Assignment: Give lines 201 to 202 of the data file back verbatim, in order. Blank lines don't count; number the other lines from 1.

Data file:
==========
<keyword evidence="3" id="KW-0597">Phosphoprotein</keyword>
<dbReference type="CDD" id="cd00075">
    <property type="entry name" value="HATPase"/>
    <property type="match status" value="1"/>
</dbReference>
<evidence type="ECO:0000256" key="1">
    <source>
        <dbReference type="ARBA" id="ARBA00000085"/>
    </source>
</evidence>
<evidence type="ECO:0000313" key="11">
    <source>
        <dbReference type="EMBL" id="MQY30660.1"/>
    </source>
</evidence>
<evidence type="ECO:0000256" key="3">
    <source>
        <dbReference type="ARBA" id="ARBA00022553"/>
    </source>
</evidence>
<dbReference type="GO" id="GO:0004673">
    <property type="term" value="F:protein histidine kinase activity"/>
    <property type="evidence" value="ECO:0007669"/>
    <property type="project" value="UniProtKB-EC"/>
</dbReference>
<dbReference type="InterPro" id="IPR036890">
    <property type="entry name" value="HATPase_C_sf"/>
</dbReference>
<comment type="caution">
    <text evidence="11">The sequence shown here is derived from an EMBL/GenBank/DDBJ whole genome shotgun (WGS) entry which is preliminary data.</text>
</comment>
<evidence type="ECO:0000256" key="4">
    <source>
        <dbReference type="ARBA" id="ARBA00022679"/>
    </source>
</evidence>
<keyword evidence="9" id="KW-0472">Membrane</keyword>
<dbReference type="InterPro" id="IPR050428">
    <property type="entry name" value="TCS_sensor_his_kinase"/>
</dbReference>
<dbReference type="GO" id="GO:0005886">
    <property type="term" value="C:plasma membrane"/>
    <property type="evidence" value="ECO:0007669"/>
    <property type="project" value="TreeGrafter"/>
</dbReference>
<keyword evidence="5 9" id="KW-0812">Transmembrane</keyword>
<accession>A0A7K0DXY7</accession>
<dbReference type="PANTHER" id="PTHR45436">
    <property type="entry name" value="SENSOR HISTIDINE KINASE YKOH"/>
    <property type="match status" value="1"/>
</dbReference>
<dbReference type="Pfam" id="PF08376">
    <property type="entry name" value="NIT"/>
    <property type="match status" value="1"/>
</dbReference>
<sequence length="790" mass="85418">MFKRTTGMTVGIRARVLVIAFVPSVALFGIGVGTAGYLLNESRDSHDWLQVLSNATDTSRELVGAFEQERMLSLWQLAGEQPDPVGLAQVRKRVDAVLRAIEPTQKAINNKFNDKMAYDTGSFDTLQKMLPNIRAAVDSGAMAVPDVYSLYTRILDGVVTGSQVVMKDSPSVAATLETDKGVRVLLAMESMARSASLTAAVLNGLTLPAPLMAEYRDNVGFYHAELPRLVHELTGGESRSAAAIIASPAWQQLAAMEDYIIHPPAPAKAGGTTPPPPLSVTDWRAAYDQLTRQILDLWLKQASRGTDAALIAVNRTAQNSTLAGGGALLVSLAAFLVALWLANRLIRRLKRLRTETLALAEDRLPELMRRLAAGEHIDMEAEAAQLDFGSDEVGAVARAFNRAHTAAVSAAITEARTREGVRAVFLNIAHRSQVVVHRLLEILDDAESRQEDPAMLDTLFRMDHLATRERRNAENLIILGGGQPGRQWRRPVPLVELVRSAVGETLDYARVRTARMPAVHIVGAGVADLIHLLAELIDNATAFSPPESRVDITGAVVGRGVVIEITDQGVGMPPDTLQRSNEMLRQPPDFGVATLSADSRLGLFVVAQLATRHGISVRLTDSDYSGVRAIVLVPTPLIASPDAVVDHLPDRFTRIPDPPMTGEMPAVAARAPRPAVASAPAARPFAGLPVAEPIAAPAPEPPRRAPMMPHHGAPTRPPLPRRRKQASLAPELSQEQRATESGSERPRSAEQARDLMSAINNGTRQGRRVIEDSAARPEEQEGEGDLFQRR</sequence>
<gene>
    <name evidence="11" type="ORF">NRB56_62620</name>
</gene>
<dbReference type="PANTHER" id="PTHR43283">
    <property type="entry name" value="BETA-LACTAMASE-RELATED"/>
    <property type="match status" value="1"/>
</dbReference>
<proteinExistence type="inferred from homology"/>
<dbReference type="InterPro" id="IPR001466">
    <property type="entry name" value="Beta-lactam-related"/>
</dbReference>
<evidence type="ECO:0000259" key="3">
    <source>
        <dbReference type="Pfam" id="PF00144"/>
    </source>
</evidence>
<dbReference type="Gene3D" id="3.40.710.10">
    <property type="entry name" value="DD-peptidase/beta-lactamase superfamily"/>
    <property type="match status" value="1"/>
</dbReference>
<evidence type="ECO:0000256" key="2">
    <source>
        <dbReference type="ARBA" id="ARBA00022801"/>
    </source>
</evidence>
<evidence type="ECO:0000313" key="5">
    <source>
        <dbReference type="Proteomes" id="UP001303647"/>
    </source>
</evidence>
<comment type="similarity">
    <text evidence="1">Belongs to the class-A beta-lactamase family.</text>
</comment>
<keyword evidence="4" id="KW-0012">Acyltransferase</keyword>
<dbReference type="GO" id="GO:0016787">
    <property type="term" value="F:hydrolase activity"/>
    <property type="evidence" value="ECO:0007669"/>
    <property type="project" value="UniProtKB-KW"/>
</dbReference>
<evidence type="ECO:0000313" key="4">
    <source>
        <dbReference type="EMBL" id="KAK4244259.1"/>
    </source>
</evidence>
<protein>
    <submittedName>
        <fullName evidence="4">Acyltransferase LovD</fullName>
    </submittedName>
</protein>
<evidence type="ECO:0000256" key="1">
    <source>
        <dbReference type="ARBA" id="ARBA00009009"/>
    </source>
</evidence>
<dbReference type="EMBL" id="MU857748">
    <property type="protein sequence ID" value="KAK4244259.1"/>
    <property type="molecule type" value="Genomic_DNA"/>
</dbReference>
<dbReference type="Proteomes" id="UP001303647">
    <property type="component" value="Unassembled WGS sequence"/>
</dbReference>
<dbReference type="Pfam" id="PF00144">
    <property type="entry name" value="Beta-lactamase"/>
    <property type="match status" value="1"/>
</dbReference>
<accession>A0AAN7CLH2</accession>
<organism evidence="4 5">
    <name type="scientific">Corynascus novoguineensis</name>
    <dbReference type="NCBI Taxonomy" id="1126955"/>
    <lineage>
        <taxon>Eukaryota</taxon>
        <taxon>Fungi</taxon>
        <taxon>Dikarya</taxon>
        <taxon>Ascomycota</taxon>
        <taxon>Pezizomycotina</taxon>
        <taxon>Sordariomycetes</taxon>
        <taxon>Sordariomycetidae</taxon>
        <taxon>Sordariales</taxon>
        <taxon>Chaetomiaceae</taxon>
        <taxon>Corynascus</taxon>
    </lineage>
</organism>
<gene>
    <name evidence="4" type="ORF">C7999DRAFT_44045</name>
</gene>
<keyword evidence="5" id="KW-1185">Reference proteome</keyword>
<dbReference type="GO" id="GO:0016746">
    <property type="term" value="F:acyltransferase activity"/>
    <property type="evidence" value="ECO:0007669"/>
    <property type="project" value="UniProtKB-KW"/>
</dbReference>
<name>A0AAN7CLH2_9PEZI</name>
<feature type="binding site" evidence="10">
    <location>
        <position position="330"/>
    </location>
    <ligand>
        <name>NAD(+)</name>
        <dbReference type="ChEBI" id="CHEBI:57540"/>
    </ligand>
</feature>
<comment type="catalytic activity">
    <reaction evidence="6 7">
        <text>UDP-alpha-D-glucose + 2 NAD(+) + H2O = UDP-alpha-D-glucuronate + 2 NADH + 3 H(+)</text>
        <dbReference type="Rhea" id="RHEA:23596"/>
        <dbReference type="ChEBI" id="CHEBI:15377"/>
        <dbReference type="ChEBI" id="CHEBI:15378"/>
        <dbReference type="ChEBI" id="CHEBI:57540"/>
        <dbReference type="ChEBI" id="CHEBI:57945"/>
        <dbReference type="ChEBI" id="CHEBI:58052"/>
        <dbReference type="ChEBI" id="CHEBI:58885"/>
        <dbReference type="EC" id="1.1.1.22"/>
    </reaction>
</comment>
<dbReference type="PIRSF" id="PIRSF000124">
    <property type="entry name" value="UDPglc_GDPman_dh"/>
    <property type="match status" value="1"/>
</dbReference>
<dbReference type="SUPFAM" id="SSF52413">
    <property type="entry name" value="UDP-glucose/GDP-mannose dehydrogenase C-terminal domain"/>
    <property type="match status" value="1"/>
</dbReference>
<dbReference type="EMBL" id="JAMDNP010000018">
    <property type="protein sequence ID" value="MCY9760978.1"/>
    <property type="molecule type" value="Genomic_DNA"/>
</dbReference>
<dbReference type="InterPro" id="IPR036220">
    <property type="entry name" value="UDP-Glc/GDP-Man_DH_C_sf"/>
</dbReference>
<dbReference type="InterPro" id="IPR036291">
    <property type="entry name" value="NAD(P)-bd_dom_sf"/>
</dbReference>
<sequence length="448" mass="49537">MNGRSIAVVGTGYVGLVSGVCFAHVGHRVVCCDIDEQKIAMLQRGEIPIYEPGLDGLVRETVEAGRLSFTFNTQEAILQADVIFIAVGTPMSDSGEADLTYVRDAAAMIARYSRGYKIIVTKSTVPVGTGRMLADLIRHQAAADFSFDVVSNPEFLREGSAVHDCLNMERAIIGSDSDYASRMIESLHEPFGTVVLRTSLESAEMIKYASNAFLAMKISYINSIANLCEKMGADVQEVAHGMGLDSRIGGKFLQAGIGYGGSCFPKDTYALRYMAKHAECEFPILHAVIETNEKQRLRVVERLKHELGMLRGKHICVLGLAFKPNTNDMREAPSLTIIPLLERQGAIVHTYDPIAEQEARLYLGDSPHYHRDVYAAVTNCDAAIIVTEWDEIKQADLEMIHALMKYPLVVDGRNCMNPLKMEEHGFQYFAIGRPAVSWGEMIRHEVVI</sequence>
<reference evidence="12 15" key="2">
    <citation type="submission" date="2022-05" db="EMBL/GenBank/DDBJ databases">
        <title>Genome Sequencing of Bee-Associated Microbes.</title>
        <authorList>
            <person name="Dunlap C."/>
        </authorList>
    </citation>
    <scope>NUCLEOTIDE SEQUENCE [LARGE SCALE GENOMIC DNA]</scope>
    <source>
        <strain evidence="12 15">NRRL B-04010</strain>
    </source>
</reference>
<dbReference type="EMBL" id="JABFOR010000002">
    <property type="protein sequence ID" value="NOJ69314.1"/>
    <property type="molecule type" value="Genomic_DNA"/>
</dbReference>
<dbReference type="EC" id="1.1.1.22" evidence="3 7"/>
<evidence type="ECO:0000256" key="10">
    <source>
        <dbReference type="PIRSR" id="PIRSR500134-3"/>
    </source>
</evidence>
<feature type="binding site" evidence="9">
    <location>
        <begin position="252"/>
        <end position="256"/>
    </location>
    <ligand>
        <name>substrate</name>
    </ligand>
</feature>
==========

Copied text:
</reference>
<dbReference type="EMBL" id="JABFOR010000002">